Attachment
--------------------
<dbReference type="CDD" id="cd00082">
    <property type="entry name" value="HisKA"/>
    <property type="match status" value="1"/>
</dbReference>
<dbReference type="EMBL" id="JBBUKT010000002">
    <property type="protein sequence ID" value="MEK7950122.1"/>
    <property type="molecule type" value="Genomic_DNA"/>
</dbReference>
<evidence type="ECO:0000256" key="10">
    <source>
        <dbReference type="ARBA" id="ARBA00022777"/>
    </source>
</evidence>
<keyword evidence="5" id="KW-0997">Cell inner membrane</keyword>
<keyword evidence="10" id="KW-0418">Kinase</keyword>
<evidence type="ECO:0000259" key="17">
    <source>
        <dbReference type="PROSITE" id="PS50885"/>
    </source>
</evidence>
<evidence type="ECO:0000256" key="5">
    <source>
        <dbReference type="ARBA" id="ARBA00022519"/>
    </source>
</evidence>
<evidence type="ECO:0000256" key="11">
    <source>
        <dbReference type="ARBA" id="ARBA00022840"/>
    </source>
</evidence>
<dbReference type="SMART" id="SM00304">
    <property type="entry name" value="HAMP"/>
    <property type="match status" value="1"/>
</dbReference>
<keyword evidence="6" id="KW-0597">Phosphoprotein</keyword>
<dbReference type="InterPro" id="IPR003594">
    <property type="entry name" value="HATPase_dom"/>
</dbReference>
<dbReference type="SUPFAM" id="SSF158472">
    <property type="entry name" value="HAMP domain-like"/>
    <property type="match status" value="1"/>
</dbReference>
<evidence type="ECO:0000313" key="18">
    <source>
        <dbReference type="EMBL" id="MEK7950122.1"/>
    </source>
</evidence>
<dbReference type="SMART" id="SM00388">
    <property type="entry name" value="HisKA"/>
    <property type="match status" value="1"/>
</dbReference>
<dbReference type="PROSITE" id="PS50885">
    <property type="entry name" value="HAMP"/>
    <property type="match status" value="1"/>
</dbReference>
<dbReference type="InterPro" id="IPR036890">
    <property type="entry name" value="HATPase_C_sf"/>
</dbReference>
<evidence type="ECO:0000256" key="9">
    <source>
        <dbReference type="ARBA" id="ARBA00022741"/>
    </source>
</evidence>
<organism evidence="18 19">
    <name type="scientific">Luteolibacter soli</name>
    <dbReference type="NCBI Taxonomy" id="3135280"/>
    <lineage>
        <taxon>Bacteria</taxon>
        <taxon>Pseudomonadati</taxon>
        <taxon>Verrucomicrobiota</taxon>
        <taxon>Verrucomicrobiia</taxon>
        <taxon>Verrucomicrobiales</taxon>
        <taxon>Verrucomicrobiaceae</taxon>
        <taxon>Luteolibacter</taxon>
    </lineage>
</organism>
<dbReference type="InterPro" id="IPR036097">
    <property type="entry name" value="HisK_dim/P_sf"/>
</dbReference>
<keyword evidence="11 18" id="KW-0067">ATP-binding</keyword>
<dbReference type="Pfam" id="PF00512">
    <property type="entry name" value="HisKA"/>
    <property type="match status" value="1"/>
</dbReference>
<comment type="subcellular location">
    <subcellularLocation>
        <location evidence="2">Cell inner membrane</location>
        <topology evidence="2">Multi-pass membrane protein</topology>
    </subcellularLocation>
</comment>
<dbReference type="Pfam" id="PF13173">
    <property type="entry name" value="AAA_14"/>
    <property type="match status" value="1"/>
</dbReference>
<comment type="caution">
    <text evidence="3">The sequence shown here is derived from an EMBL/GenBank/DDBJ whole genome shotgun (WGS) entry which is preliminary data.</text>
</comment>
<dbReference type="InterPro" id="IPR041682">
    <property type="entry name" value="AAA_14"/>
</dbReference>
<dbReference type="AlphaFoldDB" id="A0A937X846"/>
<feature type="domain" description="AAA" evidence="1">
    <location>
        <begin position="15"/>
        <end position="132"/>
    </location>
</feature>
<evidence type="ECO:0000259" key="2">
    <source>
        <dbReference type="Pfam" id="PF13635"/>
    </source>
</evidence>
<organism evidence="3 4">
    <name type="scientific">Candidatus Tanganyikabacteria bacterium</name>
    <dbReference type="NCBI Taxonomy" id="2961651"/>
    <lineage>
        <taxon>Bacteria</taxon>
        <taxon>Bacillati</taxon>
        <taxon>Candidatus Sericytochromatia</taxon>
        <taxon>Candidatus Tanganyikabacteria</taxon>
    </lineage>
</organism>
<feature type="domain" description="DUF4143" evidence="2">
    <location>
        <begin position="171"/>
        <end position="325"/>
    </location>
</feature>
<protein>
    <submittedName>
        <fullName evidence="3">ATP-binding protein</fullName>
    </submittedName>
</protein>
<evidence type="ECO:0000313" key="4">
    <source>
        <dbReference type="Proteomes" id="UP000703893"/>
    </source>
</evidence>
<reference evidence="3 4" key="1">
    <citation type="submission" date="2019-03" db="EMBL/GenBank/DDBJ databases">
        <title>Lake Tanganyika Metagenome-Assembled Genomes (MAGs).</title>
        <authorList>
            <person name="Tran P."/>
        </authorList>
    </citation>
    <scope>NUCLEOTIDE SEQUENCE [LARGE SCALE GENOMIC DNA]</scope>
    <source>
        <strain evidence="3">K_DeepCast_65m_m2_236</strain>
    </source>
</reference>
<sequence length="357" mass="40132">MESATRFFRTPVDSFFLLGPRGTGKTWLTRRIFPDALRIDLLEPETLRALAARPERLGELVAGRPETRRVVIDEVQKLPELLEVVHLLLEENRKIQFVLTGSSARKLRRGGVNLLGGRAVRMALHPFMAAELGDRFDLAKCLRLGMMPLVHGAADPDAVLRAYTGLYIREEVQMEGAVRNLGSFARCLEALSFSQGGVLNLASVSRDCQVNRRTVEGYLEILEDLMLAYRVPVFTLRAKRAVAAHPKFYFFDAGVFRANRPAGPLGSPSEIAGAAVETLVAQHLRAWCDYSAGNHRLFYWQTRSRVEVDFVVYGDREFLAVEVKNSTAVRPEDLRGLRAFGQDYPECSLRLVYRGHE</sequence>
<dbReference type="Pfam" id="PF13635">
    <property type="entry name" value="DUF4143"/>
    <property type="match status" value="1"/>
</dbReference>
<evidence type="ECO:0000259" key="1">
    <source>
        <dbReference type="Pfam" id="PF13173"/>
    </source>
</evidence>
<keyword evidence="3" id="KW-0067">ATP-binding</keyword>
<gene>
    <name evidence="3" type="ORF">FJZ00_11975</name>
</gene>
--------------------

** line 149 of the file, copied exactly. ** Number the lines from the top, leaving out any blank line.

    </source>